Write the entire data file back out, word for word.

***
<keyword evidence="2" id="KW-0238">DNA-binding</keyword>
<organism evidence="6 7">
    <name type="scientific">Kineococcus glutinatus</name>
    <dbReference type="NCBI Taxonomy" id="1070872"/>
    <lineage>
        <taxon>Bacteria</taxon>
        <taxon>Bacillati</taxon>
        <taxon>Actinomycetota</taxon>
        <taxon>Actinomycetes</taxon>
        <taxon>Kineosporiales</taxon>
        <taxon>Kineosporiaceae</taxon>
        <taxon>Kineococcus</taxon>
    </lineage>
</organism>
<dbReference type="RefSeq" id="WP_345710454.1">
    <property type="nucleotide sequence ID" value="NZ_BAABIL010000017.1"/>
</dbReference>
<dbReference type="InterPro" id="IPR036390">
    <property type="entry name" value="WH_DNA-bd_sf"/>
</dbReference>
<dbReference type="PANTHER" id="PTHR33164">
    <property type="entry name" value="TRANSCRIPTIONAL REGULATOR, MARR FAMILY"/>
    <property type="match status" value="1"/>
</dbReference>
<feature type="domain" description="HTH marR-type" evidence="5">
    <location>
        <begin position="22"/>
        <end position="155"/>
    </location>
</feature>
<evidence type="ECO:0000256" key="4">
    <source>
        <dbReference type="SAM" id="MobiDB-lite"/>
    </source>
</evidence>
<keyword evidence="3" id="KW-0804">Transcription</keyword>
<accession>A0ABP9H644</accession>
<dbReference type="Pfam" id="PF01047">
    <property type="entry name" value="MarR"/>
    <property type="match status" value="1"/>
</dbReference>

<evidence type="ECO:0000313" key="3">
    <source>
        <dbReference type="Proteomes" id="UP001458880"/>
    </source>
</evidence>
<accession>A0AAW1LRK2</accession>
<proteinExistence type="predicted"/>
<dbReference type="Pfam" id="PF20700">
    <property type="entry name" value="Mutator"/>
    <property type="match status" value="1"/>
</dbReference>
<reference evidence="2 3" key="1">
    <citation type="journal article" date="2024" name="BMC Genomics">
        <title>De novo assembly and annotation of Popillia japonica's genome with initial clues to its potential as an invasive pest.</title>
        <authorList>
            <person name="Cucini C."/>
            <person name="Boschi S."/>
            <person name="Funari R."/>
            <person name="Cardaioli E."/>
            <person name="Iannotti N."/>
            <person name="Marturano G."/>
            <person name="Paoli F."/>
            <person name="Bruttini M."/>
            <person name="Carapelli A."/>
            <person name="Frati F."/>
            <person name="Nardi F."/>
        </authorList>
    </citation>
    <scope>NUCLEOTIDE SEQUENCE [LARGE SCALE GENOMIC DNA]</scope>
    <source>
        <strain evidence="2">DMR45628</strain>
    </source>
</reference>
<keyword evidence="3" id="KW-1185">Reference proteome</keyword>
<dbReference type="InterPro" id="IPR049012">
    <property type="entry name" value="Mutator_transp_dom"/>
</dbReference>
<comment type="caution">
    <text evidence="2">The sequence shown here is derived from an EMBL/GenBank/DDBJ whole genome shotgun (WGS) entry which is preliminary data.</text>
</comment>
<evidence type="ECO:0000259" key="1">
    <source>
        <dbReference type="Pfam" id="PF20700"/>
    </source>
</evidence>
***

<keyword evidence="2" id="KW-0238">DNA-binding</keyword>
<organism evidence="6 7">
    <name type="scientific">Kineococcus glutinatus</name>
    <dbReference type="NCBI Taxonomy" id="1070872"/>
    <lineage>
        <taxon>Bacteria</taxon>
        <taxon>Bacillati</taxon>
        <taxon>Actinomycetota</taxon>
        <taxon>Actinomycetes</taxon>
        <taxon>Kineosporiales</taxon>
        <taxon>Kineosporiaceae</taxon>
        <taxon>Kineococcus</taxon>
    </lineage>
</organism>
<dbReference type="RefSeq" id="WP_345710454.1">
    <property type="nucleotide sequence ID" value="NZ_BAABIL010000017.1"/>
</dbReference>
<dbReference type="InterPro" id="IPR036390">
    <property type="entry name" value="WH_DNA-bd_sf"/>
</dbReference>
<dbReference type="PANTHER" id="PTHR33164">
    <property type="entry name" value="TRANSCRIPTIONAL REGULATOR, MARR FAMILY"/>
    <property type="match status" value="1"/>
</dbReference>
<feature type="domain" description="HTH marR-type" evidence="5">
    <location>
        <begin position="22"/>
        <end position="155"/>
    </location>
</feature>
<evidence type="ECO:0000256" key="4">
    <source>
        <dbReference type="SAM" id="MobiDB-lite"/>
    </source>
</evidence>
<keyword evidence="3" id="KW-0804">Transcription</keyword>
<accession>A0ABP9H644</accession>
<dbReference type="Pfam" id="PF01047">
    <property type="entry name" value="MarR"/>
    <property type="match status" value="1"/>
</dbReference>

<evidence type="ECO:0000313" key="3">
    <source>
        <dbReference type="Proteomes" id="UP001458880"/>
    </source>
</evidence>
<accession>A0AAW1LRK2</accession>
<proteinExistence type="predicted"/>
<dbReference type="Pfam" id="PF20700">
    <property type="entry name" value="Mutator"/>
    <property type="match status" value="1"/>
</dbReference>
<reference evidence="2 3" key="1">
    <citation type="journal article" date="2024" name="BMC Genomics">
        <title>De novo assembly and annotation of Popillia japonica's genome with initial clues to its potential as an invasive pest.</title>
        <authorList>
            <person name="Cucini C."/>
            <person name="Boschi S."/>
            <person name="Funari R."/>
            <person name="Cardaioli E."/>
            <person name="Iannotti N."/>
            <person name="Marturano G."/>
            <person name="Paoli F."/>
            <person name="Bruttini M."/>
            <person name="Carapelli A."/>
            <person name="Frati F."/>
            <person name="Nardi F."/>
        </authorList>
    </citation>
    <scope>NUCLEOTIDE SEQUENCE [LARGE SCALE GENOMIC DNA]</scope>
    <source>
        <strain evidence="2">DMR45628</strain>
    </source>
</reference>
<keyword evidence="3" id="KW-1185">Reference proteome</keyword>
<dbReference type="InterPro" id="IPR049012">
    <property type="entry name" value="Mutator_transp_dom"/>
</dbReference>
<comment type="caution">
    <text evidence="2">The sequence shown here is derived from an EMBL/GenBank/DDBJ whole genome shotgun (WGS) entry which is preliminary data.</text>
</comment>
<evidence type="ECO:0000259" key="1">
    <source>
        <dbReference type="Pfam" id="PF20700"/>
    </source>
</evidence>